Beaming extra lessons to schools helps with matric pass rate

2016-01-18 17:39

Cape Town - A project where lessons are beamed from Stellenbosch University into selected classrooms is helping to change the fortunes of underperforming schools.

Using telematics - the posh word for the technology involved - the lecturers and teachers are helping pupils in three provinces improve their marks in crucial subjects like maths and science.

This gives them a better chance of going into scarce skills programmes, like engineering, at university and college, and increases the pass rates and the morale at the schools.

Dr Antoinette van der Merwe, senior director of learning and teaching enhancement at the university, says satellite dishes, sound systems and MPEG4 decoders are installed at the schools to enable reception.

The signals are distributed by the university's systems, and pupils and teachers are encouraged to interact with questions via WhatsApp and SMS. There is also a Facebook page with regular updates of broadcasts for the pupils and the teachers.

Initiated by the Western Cape Education Department which wanted to help underperforming schools, and supported by Eskom, the project has spread to the Eastern Cape and Northern Cape.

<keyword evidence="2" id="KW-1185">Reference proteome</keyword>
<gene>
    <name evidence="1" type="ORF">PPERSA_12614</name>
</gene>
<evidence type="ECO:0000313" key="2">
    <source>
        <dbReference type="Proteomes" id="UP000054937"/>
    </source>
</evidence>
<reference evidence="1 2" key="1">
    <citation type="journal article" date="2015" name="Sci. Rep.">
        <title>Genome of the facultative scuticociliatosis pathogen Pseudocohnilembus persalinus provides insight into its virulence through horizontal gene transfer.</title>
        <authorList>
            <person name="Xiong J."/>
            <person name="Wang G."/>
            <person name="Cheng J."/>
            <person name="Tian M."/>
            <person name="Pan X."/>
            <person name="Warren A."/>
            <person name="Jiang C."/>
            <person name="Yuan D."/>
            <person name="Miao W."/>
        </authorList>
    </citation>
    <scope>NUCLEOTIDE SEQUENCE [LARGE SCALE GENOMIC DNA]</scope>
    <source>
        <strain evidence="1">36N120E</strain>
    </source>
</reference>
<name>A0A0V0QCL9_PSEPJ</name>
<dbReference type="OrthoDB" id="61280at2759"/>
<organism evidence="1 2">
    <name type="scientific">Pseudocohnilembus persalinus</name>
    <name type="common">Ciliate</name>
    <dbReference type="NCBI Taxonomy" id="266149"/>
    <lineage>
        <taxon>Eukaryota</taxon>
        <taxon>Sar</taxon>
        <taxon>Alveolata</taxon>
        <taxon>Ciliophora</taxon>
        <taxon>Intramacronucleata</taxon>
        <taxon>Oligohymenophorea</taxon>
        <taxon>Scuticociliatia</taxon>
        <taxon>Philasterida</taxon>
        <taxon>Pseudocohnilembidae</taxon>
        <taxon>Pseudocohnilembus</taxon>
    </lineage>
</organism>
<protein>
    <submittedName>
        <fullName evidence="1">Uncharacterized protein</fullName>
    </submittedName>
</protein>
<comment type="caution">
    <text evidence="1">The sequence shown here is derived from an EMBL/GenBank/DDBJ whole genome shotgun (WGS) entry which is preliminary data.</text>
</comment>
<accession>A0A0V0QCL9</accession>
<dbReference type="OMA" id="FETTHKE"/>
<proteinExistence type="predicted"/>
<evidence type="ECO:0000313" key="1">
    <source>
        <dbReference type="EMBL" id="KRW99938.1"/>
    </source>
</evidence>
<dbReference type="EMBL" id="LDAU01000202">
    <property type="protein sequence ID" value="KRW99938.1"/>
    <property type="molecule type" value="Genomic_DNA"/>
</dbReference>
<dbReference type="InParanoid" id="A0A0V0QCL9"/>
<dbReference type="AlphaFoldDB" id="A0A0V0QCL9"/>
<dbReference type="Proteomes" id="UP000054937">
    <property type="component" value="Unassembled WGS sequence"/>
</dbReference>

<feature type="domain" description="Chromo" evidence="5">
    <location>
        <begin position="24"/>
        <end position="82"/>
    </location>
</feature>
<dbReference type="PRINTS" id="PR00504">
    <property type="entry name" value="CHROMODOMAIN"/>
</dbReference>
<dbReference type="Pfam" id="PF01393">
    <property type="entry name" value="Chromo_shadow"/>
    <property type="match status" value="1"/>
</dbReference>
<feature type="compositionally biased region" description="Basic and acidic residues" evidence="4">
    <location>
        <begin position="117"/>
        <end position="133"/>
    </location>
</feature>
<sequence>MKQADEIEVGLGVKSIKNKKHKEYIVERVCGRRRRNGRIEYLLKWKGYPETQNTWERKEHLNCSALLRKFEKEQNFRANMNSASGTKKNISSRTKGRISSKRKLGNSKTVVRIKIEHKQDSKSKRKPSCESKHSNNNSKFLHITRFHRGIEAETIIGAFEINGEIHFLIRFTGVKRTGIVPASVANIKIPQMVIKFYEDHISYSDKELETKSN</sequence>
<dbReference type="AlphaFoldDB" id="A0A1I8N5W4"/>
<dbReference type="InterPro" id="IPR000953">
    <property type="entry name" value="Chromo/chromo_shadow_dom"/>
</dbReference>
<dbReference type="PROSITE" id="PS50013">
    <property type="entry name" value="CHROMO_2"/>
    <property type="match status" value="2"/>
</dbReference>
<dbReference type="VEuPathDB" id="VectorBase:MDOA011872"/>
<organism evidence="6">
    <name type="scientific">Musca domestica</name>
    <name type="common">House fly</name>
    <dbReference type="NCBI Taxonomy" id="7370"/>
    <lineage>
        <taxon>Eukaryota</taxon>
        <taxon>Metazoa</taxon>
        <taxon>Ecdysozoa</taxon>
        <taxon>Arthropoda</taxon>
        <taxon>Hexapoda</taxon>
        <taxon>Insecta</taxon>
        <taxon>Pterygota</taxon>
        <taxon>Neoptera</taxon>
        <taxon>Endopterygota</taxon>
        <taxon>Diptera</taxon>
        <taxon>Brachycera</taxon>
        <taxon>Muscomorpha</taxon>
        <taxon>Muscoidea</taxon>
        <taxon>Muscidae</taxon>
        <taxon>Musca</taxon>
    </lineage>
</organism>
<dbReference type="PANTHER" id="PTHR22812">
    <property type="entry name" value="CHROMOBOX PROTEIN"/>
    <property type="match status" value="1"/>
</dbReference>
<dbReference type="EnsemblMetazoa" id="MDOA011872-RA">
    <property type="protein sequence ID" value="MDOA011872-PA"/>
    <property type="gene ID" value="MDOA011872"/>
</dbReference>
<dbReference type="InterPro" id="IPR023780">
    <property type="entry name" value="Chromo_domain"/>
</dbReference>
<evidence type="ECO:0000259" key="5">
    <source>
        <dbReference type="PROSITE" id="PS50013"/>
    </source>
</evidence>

Van der Merwe said that, so far, 146 schools in the Western Cape, 65 in the Eastern Cape, and 107 in the Northern Cape had received up to 100 broadcast hours per year, covering nine key subjects.  

When the National Senior Certificate results were announced two weeks ago, Eskom congratulated the pupils of St Johns in Mthatha for their 90% pass rate and 60% bachelor pass rate as the result of the telematics programme.

Eskom explained that it had a vested interest in pupils doing well in maths and science because it hoped to hire them as engineers one day.

Na-aim Kassiem, principal of Oval North High School in Mitchells Plain, Cape Town, is hoping his school will be next on the list to receive a satellite dish for the live-beamed classes.

In the meantime, they use the collection of recordings of lessons that are made available to schools that want them.

The school has been chosen as a special focus school for engineering, and finds these extra lessons invaluable.

"For example, if the children are battling with Newton's first law, we get the questions out of [old matric] question papers on Newtons first law, then we look at the telematics lesson from Newton's first law," Kassiem explains.

The lectures are not meant to replace classes, so they are held after school - at Oval North this is between 18:00 and 19:00.

Kassiem said they try to make attending the class enjoyable, so they give the children a snack, like soup made from donated greens, or some popcorn.

Beside getting to grips with tough concepts, especially in physics, the pupils also learn how to write their exams.
They are taught how to understand and reply to the type of questions they will get in their matric exams.

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